Thursday, May 29, 2014

Make an appointment to erase a memory

Imagine if you could wipe the memory of a bad relationship? Or a really bad meeting with your boss? Or a destructive argument with one of your kids?

And wouldn't it be fabulous if you could get rid of any memory of anything that frightens you: spiders, flying or change at work?

In Eternal Sunshine of the Spotless Mind, that's just what Joel tried.

In real life, it still can't be done .... yet.

I talked about developments in the ability to forget in a previous post. So what about the ability to erase?

This search is moving rapidly with the increasing number of PTSD cases giving rise to both economic as well as compassionate imperatives.

There is an easy-to-read article on one of the latest neuroscientifc studies on erasing memories in Scientific American, Memories can be edited.

Mice are the subject of the experiments. It seems that distant memories are the toughest to erase. They are more resistant to change.

Bottom line in this study: 30 day old memories in mice could be deleted.

What is also interesting is the comment following the article where another scientist, Dr Kevin Corcoran describes his research where he found that remote and recent memories extinguish at the same rate. He offers an explanation about why more remote memories might be harder to erase.

From my perspective, the debate and the race to find the answer is exciting though when a solution is found, I hope that the ethical debate is equally advanced.

And it will be found. Each time I get a customized advertisement on my browser I think of Minority Report the 2002 film with Tom Cruise.  Set in 2054, advertising holograms appeared as you entered department stores tailored to your previous buying habits.

How close are we to that now - maybe not holograms yet, but tailoring, absolutely.

And can you contemplate the day when you have to do a memory scan when you apply for a new job - and undertake an erasure process if you have any memories that might make you resistant to the change and strategies planned by your new employer in the future?

Far-fetched? I don't think so. Who would ever have thought we could print body parts?

It's just a matter of time.

Monday, May 26, 2014

Communication during change - what should you focus on?

Communication during change - does anyone get it right? This research shows there is still a long way to go. Read the useful comment at end.

Communicating the 'why' and the 'how' are the most significant drivers.

But you can only do this well if you have  complete clarity on the 'why' and 'how' yourself.

In my experience many change managers aren't clear on this. How can you be a change leader without it?

Thursday, May 22, 2014

Downsizing is bad for the health of employees who keep their jobs

Just been reading an article published in BMJ in 2004 on the impact of downsizing on the health of the employees who did not lose their jobs during a major downsizing.

It was a study from Finland across 10 towns following a major downsizing of municipal employees.

The results have significance for change managers today, particularly as the authors suggest that the findings may have been an underestimate of the impact on the health of the remaining employees.

This study is relevant today because while the number of employees were cut, the services provided by the municipality were not - does that have a familiar ring to it?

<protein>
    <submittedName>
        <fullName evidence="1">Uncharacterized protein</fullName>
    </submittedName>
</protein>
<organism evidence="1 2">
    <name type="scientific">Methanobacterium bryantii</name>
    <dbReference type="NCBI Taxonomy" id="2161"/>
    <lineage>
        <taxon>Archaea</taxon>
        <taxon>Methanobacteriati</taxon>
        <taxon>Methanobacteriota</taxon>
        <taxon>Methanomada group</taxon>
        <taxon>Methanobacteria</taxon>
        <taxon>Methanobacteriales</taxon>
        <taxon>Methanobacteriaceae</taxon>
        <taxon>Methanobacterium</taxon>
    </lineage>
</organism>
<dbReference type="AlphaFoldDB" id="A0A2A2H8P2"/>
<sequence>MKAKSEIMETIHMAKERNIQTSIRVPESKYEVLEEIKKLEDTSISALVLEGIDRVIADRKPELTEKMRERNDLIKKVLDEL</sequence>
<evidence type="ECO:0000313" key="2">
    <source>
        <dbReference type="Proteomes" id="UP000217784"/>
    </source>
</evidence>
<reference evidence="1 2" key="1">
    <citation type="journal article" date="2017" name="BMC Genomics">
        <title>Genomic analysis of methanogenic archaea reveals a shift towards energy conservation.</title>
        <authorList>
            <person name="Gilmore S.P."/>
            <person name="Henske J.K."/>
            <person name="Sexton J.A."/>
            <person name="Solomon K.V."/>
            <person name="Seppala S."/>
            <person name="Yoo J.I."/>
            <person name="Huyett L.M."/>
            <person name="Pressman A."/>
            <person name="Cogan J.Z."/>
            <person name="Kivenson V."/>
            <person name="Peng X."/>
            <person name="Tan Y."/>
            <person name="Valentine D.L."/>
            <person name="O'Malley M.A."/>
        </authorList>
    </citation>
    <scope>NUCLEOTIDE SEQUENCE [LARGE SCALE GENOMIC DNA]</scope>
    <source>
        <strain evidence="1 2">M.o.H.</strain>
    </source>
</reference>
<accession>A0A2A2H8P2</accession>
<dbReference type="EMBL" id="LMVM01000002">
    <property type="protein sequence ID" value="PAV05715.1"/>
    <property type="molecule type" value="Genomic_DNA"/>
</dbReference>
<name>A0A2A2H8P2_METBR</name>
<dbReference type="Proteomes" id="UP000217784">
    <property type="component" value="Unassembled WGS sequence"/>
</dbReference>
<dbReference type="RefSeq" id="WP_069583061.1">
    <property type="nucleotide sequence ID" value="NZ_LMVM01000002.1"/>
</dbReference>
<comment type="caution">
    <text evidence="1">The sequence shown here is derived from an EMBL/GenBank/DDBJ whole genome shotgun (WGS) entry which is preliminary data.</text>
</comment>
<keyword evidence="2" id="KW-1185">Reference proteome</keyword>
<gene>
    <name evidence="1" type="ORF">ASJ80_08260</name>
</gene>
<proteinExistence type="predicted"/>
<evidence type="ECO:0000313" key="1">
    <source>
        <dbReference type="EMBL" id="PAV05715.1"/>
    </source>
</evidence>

So job demands on the remaining employees increased, as did job insecurity but the sense of control among the workers decreased. in other words, a high work stress environment.

Their findings from their analysis of the data? There was an increase in sick leave and an increased risk of cardiovascular death among permanent employees who kept their jobs.

From the results they conclude downsizing may pose a severe risk to health.

Given the current increase in downsizing as a structural change to reduce costs in many organizations, this study underscores the need to use best practice change management practices under the guidance of skilled and effective change leaders.

In particular, leaders must understand the impact of change not only on the physical health of their people but as importantly on their emotional and mental health.

This is an equally if not more important cost saving measure in the long term, given the potential ramifications of ill health and death from poorly managed change not only on the survivors of downsizing but on the business itself.

Monday, May 19, 2014

Expecting today to be terrible?

Got a 'bad' day in front of you?  This 6 minute video can shift your mindset. Mindfully watch it, hold on to the thoughts it inspires.

Then maybe you won't have as bad a day as you were expecting after all.

Thursday, May 15, 2014

Do you wish you could just forget some things (or some people!)?

Memories makes us who we are. They bring us joy, bring us pain and mostly keep us safe from harm.

At work, memories of bad change efforts often get in the way of new initiatives and derail change implementation and take up.

You've all heard the phrases: 'Here we go again'; They tried this before'; 'Just wait, it will pass'.

So any research about how to manage the impact of memories is interesting for change managers.

For PTSD sufferers, it's vitally important.

This article, Is it possible to forget? describes some research that shows there is a difference between 'high-control' people and 'low-control' and their ability to block out bad memories.

Doesn't provide us with a magic cure yet but it keeps adding more to the search for a solution to the impact of bad memories.